Remember, both for welding and painting inside, make sure you have excellent ventilation!  In my shop I have a large room evacuation fan (seen in the upper left of this picture) that will exhaust the entire room in a matter of seconds.   I keep lots of air going through it while working on stuff that generates a lot of fumes.  I also use a JET brand air cleaner, mounted on the ceiling of the shop.

Now on to creating the fixture!

I used wiretie base brackets to set my FireFly pixels on this frame.  These brackets are inexpensive, very durable but with this approach you can take them off the frame if you need to do any kind of maintenance in the future.   The adhesive that comes on them won't stand up outside so I removed all of it and then epoxied the brackets onto the back of the FireFly pixels.   Then it just becomes a matter of zip tieing everything on!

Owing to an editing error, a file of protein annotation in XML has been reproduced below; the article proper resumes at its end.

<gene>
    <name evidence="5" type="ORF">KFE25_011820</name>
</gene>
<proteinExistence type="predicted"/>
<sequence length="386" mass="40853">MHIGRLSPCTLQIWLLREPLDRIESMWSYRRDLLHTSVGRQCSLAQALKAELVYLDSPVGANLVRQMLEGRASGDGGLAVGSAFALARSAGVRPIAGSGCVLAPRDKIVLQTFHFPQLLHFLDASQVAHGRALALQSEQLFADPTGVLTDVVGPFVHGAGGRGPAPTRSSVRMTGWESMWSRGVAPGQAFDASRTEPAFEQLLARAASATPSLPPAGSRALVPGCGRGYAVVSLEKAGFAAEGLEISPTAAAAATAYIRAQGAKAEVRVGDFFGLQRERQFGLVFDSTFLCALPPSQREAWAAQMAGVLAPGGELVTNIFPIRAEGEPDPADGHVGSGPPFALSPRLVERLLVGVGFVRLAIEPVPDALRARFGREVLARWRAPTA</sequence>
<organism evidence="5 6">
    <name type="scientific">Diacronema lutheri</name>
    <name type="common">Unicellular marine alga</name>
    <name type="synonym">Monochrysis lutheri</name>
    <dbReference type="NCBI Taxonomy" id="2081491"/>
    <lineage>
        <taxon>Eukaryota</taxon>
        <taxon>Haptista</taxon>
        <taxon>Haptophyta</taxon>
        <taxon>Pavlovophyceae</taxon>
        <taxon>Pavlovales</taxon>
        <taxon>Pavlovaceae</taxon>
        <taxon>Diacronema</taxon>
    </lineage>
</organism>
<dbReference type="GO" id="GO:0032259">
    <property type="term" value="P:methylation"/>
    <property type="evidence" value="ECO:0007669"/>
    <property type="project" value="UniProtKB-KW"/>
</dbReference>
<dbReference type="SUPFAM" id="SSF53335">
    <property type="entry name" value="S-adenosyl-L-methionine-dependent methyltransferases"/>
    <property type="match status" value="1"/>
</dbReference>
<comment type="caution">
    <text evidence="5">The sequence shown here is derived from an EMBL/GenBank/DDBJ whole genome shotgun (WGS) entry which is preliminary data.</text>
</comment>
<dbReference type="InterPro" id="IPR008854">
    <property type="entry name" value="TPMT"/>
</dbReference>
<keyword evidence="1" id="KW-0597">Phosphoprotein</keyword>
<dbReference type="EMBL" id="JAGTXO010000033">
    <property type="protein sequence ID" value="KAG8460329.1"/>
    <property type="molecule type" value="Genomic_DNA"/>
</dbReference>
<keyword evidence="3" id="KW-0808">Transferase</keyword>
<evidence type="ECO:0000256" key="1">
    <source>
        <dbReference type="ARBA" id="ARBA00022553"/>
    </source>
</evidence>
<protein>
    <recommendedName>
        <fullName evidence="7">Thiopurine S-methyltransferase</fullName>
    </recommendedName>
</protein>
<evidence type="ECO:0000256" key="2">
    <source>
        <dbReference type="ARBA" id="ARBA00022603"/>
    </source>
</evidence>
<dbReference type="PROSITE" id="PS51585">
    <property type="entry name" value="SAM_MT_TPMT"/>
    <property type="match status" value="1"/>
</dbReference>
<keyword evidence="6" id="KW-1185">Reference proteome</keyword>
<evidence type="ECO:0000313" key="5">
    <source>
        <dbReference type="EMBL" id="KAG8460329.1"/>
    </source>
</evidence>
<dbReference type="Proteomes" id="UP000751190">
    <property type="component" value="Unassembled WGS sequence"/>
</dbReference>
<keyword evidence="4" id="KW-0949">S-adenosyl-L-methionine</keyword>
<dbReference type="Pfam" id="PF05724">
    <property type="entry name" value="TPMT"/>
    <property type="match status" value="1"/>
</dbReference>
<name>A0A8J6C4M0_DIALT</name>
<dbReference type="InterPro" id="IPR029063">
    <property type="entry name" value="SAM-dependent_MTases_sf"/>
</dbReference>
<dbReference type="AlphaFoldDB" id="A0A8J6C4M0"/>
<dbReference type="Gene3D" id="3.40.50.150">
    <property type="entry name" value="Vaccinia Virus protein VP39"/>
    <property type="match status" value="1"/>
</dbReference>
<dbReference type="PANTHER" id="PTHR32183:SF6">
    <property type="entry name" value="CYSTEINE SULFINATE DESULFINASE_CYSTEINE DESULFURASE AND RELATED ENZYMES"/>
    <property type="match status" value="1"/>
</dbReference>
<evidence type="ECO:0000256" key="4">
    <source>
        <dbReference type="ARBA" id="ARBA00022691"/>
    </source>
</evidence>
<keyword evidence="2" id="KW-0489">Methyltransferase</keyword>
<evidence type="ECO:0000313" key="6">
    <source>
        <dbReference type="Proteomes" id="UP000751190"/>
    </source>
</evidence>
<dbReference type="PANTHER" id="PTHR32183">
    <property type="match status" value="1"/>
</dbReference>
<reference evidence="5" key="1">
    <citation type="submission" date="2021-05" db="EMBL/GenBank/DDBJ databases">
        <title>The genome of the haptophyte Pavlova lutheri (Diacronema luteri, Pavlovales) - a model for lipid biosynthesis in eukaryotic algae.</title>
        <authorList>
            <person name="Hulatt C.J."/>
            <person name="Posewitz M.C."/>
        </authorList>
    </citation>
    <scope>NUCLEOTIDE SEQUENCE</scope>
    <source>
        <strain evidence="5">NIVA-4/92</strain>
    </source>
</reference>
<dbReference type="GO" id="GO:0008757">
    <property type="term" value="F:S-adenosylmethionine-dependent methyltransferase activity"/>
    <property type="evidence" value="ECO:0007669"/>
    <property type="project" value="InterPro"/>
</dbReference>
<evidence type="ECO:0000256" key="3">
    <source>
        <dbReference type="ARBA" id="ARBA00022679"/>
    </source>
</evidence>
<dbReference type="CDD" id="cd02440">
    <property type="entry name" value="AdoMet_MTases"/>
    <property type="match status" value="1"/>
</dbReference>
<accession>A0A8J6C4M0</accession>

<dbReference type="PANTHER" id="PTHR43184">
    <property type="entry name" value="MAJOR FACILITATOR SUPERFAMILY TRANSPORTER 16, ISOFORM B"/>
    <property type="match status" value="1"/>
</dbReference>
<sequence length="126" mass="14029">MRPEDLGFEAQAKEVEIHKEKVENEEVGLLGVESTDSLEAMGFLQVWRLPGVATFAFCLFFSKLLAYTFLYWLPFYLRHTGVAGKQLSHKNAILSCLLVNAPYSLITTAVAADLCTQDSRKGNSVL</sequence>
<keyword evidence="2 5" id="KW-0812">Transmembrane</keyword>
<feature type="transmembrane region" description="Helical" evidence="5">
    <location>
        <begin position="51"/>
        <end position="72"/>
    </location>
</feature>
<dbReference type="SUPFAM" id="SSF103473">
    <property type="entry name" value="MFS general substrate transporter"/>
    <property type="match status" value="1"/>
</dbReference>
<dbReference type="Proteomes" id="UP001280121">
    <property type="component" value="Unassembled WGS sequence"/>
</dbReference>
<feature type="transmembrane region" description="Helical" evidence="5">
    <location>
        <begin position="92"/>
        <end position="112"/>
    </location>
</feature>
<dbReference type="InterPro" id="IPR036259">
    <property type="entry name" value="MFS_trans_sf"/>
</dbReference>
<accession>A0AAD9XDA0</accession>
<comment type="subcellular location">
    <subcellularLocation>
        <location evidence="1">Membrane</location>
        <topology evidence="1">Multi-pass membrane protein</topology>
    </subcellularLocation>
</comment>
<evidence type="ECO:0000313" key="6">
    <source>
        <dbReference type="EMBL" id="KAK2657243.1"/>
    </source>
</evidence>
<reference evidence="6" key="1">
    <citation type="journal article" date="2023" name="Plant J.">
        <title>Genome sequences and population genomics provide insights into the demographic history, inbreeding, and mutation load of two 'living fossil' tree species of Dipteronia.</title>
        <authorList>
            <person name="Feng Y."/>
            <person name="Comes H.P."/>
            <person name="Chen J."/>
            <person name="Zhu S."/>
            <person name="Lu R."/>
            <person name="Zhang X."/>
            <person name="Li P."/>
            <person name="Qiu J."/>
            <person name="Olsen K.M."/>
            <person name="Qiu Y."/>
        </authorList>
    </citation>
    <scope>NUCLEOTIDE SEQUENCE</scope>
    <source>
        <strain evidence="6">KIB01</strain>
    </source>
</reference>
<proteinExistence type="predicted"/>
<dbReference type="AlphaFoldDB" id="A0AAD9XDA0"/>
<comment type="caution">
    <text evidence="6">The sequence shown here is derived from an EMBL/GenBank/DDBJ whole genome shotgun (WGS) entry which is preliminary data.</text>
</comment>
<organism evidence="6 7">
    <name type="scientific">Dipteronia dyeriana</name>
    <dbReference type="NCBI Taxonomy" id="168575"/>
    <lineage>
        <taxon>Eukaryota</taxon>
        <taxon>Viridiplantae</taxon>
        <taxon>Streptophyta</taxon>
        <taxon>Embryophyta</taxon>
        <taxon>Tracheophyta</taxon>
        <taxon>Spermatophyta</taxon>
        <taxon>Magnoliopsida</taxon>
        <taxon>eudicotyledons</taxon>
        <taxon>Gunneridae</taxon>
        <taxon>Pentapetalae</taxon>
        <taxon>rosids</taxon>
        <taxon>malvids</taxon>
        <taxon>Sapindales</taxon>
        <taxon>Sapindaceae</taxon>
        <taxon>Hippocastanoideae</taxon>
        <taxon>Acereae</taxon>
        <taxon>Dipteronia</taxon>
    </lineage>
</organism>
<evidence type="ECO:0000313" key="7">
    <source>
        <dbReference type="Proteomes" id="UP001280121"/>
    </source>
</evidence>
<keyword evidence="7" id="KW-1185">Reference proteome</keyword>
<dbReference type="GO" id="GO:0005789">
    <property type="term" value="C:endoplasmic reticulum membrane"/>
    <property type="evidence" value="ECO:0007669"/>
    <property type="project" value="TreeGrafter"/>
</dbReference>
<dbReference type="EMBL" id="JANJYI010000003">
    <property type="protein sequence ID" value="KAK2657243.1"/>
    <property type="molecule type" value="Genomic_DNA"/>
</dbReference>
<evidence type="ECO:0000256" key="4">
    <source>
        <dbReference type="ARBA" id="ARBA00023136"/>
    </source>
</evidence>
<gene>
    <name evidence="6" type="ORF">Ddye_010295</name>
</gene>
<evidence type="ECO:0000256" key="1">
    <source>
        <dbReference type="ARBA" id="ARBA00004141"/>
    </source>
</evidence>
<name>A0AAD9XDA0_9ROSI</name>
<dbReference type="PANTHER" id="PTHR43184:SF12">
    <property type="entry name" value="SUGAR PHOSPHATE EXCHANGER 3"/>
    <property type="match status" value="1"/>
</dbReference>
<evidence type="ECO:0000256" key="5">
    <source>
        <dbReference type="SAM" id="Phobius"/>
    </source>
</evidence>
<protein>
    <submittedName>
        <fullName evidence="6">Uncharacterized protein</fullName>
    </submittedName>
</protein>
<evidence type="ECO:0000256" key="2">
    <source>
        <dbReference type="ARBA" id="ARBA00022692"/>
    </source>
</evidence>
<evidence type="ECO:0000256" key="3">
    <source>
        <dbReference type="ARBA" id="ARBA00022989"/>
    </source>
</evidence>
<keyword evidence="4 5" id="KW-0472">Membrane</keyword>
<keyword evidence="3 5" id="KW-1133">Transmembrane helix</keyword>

Here's what the ziptie anchors look like (I used white for mine though)

(Yes, I was in a hurry, attaching before the paint was fully dry and I scratched it here, had to touch it up after the fact! ;)

The Firefly controller isn't waterproof of course, so I will be mounting a small tupperware container, with the controller and it's power supply sealed up inside, on the back of this frame.  The Firefly controller and power supply are very small, only use about 200 watts of power and do not put off any significant heat.

The last step was to use a small, white tinsel to wrap the wires so the star (IMHO) will look better during the day.   This is obviously an optional step and you can leave it off.   We used almost 100 feet of tinsel just to wrap this 22" star!   If the tinsel doesn't hold up well, I will just remove all of it and use the star "bare" like the above picture.

These last few pictures show the star in static mode, with the pixels lit in different colors.   I hope this How-To covered everything you need to make a Martin Firefly Star of your own!